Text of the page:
Fueling the obesity epidemic

~ February 2011 No.236 ~

As the problem with obesity gets ever more evident, many are looking at what we are consuming that may be contributing to the problem. It appears that carbonated drinks may be contributing in part to this unhealthy condition. When you look at what is in soft drinks, and then consider how much these drinks are part of our diets, it is easy to see the cause for concern.

The label with nutrition facts table on soft drinks lists sugar glucose/fructose as the first ingredients after carbonated water. Drink manufacturers use high-fructose corn syrup that is approximately 55% fructose and 42% glucose as an inexpensive sweetening agent. High-fructose corn syrup is produced from corn starch, which is treated with enzymes to convert some of the starch glucose to fructose. Fructose is a geometrical isomer of glucose. Fructose is a stronger sweetening agent than glucose, and it is metabolized in the body differently than glucose. It is these sugars - glucose and fructose - that are contributing the 130-160 calories that are found in each can of soft drink. It doesn't sound like a lot until you realize that the average American consumes around 216 litres of soft drinks a year. That works out to 97,352 calories per year just from soft drinks!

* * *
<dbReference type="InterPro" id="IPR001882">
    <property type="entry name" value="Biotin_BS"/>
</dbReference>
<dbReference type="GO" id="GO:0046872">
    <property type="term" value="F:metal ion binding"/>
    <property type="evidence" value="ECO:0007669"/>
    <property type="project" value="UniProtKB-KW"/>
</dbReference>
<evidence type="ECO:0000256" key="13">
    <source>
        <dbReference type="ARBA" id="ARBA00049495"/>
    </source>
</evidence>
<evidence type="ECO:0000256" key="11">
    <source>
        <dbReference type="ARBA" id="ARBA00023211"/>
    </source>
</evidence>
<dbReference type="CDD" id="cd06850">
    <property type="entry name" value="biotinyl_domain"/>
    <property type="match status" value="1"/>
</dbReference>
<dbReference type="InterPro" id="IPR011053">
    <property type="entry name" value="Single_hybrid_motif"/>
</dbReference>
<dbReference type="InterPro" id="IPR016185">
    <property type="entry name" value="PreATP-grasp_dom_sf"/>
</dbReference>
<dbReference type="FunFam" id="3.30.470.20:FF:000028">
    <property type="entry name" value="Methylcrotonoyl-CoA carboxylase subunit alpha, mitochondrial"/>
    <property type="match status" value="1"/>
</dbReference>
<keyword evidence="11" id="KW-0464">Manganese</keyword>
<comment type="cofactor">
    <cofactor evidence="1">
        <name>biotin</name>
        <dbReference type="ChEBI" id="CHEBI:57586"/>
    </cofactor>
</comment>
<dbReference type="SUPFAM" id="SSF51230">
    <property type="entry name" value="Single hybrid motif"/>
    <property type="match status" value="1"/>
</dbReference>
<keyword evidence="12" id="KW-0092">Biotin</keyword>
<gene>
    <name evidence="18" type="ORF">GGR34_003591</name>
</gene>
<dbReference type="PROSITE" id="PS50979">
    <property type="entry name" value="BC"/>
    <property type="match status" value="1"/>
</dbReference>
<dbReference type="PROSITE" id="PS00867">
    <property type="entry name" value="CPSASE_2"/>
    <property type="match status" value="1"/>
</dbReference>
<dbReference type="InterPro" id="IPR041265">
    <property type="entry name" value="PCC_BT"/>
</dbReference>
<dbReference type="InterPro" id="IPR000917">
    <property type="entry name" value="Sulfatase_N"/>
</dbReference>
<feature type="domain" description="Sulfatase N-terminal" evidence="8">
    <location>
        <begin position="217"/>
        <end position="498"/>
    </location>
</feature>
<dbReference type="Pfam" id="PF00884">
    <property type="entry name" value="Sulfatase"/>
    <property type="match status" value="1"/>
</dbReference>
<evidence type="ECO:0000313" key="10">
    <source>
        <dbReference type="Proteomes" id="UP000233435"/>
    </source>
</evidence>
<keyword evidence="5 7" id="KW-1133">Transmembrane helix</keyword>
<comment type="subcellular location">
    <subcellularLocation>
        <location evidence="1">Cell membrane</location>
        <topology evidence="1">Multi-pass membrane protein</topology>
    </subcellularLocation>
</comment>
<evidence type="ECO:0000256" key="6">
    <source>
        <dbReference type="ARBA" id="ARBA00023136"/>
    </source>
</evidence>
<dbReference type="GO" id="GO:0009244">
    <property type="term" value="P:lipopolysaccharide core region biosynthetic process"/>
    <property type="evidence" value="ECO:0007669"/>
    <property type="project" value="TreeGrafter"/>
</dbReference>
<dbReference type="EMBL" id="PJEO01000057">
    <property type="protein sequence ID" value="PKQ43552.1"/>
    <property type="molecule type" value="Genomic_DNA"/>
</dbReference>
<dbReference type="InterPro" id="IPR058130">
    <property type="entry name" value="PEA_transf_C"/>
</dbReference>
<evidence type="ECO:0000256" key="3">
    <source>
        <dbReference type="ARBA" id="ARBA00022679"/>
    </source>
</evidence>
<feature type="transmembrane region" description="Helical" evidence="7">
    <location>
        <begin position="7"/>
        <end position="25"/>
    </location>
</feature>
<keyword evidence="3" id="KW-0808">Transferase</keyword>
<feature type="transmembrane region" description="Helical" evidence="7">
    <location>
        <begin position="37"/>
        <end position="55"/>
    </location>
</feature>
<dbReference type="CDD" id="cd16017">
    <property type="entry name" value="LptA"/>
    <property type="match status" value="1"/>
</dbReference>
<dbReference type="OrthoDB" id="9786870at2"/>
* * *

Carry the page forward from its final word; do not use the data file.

Checking the list of ingredients on the can of drink reveals that, except for sugar, soft drinks provide little or none of the other nutrients such as vitamins or minerals that we need to stay healthy. It is for this reason, that soft drinks are often included on the list of foods providing "empty calories." They are packed with calories but very little else. Fruit juices are a better choice, because they do supply some vitamins. But remember that juices, like soft drinks, also are high in sugar.

 

Chemical structure of glucose and fructose
GlocoseFructose

 

  1. Reference
    • Fowler SP, Williams K, Resendez RG, Hunt KJ, Hazuda HP, Stern MP. Fueling the obesity epidemic? Artificially sweetened beverage use and long-term weight gain. Obesity (Silver Spring) 2008; 16: 1897–1900..
    • Soft drink consumption data

 

Other articles on softdrinks

softdrinks in the news

Last modified

August 29 2016